inclusion of the moves h3/h6. Now if White avoids the exchange of queens, he

takes the risk to end up worse. Therefore Radjabov wisely decides to enter the

endgame and make a draw.} 19. Qxd6 ({After both} 19. Qh4 Nb2 20. Bf1 Na4) ({or

} 19. e5 Qb4 {Black is doing more than fine - he is fighting for advantage.})

19... Nxd6 20. Nd2 Rc6 21. f3 Rfc8 22. Rxc6 Rxc6 23. Rd1 {[#] In endgame only

Black can be potentially better thanks to his queenside pawn majority (the

possibility to build a passed pawn on the b-file can be important in many

types of endgames). But with accurate play White holds the balance.} Rc3 24.

Nb1 Rc7 25. Nd2 Bc8 26. Kf2 Bd7 27. Rb1 Kf8 28. Ke2 Ke7 29. g4 f6 30. h4 e5 31.

d5 b5 32. a3 a6 33. h5 Nb7 34. Nb3 Kd6 35. Kd2 Rc8 36. Be2 Kc7 37. Nc1 ({At

the press-conference Radjabov demonstrated the dangers of White's position if

he exchanges the wrong pieces:} 37. Rc1+ Kb6 38. Rxc8 Bxc8 39. Kc3 Nc5 40. Nxc5

Kxc5 41. Bf1 a5 42. Be2 Bd7 43. Bf1 Be8 44. Be2 Bf7 45. Bf1 f5 $1 {and White's

position becomes extremely shaky.}) 37... Nd6 38. Na2 a5 {[#] So Ivanchuk

succeeded to advance his pawns to the fifth rank, but he doesn't manage to go

any further, since a pawn on b4 can easily become very weak if not properly

supported.} 39. Nc3 Rb8 40. Rc1 Kd8 (40... Kb6 41. Rb1 {and Black cannot do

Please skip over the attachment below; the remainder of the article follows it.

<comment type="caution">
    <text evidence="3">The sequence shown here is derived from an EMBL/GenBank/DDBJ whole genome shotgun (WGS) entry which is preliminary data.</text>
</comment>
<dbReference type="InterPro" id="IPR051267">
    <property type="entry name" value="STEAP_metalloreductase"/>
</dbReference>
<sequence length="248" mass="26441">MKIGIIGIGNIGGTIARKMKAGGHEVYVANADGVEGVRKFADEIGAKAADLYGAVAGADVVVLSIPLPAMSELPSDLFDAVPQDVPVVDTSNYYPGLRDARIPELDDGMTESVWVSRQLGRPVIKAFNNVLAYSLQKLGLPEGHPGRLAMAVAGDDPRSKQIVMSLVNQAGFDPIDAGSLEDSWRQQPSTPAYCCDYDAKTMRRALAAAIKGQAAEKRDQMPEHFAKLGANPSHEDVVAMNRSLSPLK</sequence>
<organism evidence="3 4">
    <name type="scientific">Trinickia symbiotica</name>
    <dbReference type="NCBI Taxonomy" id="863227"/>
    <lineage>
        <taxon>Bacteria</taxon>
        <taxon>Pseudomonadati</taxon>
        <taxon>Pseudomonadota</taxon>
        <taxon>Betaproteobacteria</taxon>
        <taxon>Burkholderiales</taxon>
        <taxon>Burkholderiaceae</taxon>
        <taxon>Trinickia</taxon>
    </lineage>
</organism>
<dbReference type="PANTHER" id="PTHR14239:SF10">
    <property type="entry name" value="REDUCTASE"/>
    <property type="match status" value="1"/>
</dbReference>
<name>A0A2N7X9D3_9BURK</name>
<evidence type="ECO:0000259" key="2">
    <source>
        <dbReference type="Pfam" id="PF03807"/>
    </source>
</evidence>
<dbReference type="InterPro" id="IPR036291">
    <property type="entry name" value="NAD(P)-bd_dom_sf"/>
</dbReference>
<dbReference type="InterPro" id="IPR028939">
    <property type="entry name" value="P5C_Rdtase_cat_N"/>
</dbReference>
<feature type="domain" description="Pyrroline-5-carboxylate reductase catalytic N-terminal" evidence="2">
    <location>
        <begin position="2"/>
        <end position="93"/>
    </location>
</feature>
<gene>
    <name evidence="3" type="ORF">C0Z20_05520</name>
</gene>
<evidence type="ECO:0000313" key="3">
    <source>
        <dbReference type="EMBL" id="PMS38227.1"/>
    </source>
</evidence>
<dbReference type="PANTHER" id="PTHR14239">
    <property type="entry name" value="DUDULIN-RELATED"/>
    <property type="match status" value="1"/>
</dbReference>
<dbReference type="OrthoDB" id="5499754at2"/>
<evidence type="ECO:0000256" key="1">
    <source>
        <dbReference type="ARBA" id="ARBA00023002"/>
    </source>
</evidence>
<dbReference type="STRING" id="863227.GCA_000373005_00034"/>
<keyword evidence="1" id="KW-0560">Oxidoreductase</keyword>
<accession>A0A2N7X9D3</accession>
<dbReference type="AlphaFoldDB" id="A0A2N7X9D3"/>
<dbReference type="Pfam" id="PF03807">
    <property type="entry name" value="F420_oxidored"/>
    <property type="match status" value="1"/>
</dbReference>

much, since} Kc5 {runs into} 42. Na4+) 41. Rb1 Rb7 ({This is an example of the

wrong advance b5-b3:} 41... b4 42. axb4 Rxb4 43. Rxb4 axb4 44. Na2 b3 45. Nc3

Kc7 46. Kc1 {and Black will lose the b-pawn.}) 42. Bd3 Kc7 43. Kc1 {

anticipating a possible advance of the b-pawn Radjabov brings the king closer

to the b-file.} ({At the press-conference the players established that even

allowing the advance of the b-pawn wouldn't be tragic for White. For instance:

} 43. Be2 b4 44. axb4 Rxb4 45. Rxb4 axb4 46. Na2 b3 47. Nc3 {is also a draw.})

43... Kb8 44. Rb3 Ka7 {[#] With the last move Ivanchuk is setting a trap.} 45.

Rb1 {Radjabov is accurate and sidesteps it.} (45. Kb2 {allows Black to get the

passed a-pawn (the further Black's passed pawn is from the center, the worse

for White).} b4 $1 46. axb4 a4 $1 47. Ra3 (47. Nxa4 $2 {loses a piece} Bxa4 48.

Ra3 Rxb4+ 49. Kc3 Rd4) 47... Rxb4+ 48. Kc2 Kb6 {with advantage for Black.})

45... Rb8 1/2-1/2

[Event "5th Kings Tournament"]